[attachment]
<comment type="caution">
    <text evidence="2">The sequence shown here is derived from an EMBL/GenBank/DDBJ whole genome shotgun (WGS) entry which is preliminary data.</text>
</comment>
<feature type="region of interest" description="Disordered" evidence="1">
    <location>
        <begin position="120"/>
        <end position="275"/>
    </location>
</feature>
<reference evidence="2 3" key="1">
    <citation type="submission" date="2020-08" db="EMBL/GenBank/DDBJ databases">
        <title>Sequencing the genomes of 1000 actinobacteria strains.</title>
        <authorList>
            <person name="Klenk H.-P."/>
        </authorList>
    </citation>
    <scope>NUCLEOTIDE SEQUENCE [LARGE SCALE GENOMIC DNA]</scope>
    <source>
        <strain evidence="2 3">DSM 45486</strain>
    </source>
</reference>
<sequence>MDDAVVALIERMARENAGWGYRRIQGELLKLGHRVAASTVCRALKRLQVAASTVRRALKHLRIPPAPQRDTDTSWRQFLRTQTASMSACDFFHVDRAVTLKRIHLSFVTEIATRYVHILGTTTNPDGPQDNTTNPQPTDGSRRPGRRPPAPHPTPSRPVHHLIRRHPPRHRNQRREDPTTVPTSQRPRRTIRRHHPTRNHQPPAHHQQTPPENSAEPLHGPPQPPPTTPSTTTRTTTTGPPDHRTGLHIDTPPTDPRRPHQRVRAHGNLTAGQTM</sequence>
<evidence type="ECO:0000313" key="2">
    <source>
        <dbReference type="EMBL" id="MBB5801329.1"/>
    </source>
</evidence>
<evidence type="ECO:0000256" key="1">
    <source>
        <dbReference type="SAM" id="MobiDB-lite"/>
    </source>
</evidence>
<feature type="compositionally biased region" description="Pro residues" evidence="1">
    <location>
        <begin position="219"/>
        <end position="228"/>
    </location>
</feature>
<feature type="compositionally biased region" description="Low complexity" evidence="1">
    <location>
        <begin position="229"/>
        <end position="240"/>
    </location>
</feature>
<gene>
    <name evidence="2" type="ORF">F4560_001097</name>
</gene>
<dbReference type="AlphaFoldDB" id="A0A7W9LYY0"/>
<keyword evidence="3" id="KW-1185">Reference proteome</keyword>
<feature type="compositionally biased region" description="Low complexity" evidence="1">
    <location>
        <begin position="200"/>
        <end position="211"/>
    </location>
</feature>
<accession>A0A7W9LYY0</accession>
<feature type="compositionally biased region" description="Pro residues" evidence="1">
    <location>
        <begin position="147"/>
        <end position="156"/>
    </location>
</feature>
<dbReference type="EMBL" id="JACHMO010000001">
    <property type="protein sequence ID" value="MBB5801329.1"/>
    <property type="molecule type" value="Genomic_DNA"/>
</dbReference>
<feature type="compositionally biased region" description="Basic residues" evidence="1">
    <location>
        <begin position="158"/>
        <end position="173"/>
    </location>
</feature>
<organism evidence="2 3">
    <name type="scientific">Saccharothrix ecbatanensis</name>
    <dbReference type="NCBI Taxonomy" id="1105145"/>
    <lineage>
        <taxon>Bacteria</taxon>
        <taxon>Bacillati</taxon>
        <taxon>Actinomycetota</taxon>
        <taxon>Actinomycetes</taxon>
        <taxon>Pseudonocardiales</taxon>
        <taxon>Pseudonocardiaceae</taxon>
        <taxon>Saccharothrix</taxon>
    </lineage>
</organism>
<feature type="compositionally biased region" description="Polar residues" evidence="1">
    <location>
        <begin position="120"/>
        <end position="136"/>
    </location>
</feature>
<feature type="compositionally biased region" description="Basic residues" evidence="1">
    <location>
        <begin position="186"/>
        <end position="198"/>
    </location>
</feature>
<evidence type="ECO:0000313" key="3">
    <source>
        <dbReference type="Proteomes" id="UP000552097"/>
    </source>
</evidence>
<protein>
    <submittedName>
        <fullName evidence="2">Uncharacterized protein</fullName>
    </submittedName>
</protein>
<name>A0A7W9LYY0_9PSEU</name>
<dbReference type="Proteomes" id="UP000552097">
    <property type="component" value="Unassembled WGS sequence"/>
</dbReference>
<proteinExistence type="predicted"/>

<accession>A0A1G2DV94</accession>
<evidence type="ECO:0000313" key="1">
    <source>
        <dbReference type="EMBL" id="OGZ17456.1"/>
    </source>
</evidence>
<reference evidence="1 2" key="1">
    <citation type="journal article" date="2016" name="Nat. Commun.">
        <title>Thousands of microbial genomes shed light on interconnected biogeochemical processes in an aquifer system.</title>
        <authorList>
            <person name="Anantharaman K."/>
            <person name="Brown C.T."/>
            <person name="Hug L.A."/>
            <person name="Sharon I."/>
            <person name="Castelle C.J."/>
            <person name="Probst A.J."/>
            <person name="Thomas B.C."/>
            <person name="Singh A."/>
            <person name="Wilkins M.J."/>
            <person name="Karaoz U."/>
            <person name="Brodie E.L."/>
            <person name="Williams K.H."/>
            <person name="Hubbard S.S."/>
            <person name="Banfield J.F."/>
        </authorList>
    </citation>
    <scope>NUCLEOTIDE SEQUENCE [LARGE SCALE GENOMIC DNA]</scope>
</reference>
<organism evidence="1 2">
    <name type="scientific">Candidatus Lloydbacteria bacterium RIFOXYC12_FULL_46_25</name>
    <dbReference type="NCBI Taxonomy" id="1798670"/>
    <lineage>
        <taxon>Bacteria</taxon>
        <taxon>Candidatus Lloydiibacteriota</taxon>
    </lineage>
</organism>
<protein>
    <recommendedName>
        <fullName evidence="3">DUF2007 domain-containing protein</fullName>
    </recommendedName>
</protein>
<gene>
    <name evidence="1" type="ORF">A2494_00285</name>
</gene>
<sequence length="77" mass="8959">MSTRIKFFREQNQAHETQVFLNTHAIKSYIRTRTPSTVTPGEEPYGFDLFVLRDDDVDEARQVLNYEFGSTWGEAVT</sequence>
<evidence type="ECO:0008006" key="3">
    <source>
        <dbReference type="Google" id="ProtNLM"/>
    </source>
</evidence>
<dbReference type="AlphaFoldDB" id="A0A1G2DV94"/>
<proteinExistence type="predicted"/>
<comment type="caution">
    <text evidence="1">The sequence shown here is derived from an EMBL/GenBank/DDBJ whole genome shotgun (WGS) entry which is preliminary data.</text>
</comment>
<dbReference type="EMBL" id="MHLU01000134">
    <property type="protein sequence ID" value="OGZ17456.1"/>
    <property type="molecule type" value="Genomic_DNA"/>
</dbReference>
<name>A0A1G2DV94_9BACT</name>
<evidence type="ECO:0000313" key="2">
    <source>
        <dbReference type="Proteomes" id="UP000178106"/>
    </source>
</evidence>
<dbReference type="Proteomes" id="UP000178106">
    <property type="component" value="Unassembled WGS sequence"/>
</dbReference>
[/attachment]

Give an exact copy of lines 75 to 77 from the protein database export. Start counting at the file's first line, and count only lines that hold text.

    <dbReference type="NCBI Taxonomy" id="1105145"/>
    <lineage>
        <taxon>Bacteria</taxon>